Entries linking to unmarried
prefix of negation, Old English un-, from Proto-Germanic *un- (source also of Old Saxon, Old Frisian, Old High German, German un-, Gothic un-, Dutch on-), from PIE *n- (source of Sanskrit a-, an- "not," Greek a-, an-, Old Irish an-, Latin in-), combining form of PIE root *ne- "not." Often euphemistic (such as untruth for "lie").
The most prolific of English prefixes, freely and widely used in Old English, where it forms more than 1,000 compounds. It underwent a mass extinction in early Middle English, but emerged with renewed vigor 16c. to form compounds with native and imported words. It disputes with Latin-derived cognate in- (1) the right to form the negation of certain words (indigestable/undigestable, etc.), and though both might be deployed in cooperation to indicate shades of meaning (unfamous/infamous), typically they are not.
It also makes words from phrases (such as uncalled-for, c. 1600; undreamed-of, 1630s; uncome-at-able, 1690s; unputdownable, 1947, of a book; un-in-one-breath-utterable, Ben Jonson; etc., but the habit is not restricted to un-; such as put-up-able-with, 1812). As a prefix in telegramese to replace not and save the cost of a word, it is attested by 1936.
c. 1300, marien, of parents or superiors, "to give (offspring) in marriage," also intransitive, "to enter into the conjugal state, take a husband or wife," from Old French marier "to get married; to marry off, give in marriage; to bring together in marriage," from Latin marītāre "to wed, marry, give in marriage" (source of Italian maritare, Spanish and Portuguese maridar), from marītus (n.) "married man, husband," which is of uncertain origin.
Perhaps ultimately "provided with a *mari," a young woman, from PIE *mari-, *mori- "young wife, young woman" (source also of Welsh morwyn "girl, maiden," Middle Welsh merch "daughter"), akin to *meryo- "young man" (source of Sanskrit marya- "young man, suitor").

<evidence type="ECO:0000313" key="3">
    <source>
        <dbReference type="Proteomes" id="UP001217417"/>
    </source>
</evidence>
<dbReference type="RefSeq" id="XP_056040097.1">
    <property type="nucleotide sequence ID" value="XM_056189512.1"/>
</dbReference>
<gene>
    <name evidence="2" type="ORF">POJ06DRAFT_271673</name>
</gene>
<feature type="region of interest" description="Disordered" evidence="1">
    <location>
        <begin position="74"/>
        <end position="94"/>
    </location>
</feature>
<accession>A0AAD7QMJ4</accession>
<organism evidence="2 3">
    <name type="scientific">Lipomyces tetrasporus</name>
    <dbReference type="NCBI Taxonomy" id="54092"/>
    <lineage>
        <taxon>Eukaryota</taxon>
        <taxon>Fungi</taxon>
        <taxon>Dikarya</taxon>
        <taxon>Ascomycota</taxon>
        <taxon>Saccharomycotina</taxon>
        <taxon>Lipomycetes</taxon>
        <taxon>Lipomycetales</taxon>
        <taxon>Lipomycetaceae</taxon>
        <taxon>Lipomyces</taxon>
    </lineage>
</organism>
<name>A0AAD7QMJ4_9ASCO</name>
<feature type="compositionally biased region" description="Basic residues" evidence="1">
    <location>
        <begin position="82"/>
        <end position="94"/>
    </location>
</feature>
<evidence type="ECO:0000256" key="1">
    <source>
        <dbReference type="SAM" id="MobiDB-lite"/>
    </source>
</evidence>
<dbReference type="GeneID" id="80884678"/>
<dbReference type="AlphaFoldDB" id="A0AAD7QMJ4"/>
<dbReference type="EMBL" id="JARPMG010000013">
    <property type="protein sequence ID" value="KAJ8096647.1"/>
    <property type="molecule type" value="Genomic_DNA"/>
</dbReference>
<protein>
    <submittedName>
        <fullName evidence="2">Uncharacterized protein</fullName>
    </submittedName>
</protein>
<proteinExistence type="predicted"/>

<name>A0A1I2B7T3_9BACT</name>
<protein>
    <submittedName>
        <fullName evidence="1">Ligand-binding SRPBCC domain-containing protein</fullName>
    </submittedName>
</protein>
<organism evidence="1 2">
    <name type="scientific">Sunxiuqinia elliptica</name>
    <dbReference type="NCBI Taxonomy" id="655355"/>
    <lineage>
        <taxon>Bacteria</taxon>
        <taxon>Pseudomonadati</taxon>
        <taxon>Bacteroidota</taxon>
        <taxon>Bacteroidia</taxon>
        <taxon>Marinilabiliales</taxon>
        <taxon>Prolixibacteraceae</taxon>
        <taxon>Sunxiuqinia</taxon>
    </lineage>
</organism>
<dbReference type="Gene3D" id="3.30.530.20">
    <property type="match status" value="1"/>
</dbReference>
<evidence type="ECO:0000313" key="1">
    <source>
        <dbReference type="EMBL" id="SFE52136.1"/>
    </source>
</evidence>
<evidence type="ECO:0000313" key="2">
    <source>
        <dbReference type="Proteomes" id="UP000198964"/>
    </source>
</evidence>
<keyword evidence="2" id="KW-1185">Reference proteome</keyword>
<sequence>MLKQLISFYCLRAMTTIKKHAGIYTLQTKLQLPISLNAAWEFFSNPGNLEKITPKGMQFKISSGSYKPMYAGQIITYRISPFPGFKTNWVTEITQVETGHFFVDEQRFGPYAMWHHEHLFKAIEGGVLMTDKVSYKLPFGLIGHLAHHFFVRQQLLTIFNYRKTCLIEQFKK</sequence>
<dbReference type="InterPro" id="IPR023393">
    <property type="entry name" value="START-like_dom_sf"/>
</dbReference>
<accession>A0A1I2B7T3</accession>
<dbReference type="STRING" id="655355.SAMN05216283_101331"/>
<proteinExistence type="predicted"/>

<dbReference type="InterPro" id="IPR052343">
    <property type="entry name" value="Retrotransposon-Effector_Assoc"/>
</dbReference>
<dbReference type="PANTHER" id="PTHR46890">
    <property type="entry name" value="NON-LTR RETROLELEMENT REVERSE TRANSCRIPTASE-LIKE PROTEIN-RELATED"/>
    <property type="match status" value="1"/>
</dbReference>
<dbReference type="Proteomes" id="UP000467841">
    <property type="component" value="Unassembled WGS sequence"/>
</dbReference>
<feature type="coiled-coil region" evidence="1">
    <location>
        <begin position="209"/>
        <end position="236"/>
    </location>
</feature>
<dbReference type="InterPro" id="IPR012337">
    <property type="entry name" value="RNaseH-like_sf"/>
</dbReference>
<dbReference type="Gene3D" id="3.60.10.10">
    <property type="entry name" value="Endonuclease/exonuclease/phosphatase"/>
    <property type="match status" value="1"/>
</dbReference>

By early 14c. as "to take (someone) in marriage, take for a husband or wife;" by late 14c. as "become husband and wife according to law or custom; get married (to one another)." Transitive sense, of a priest, etc., who performs the rite of marriage, "to unite in wedlock or matrimony," by 1520s.
Figurative meaning "unite intimately or by some close bond of connection" is from early 15c. Related: Married; marrying. Phrase the marrying kind, describing one inclined toward marriage and almost always used with a negative, is attested by 1824, probably short for marrying kind of men, which is from a popular 1756 essay by Chesterfield.
In some Indo-European languages there were distinct "marry" verbs for men and women, though some of these have become generalized. Compare Latin ducere uxorem (of men), literally "to lead a wife;" nubere (of women), perhaps originally "to veil" [Buck]. Also compare Old Norse kvangask (of men) from kvan "wife" (see quean), so, "take a wife;" giptask (of women), from gipta, a specialized use of "to give" (see gift (n.)), so, "to be given."
updated on February 28, 2014
unmarried men and women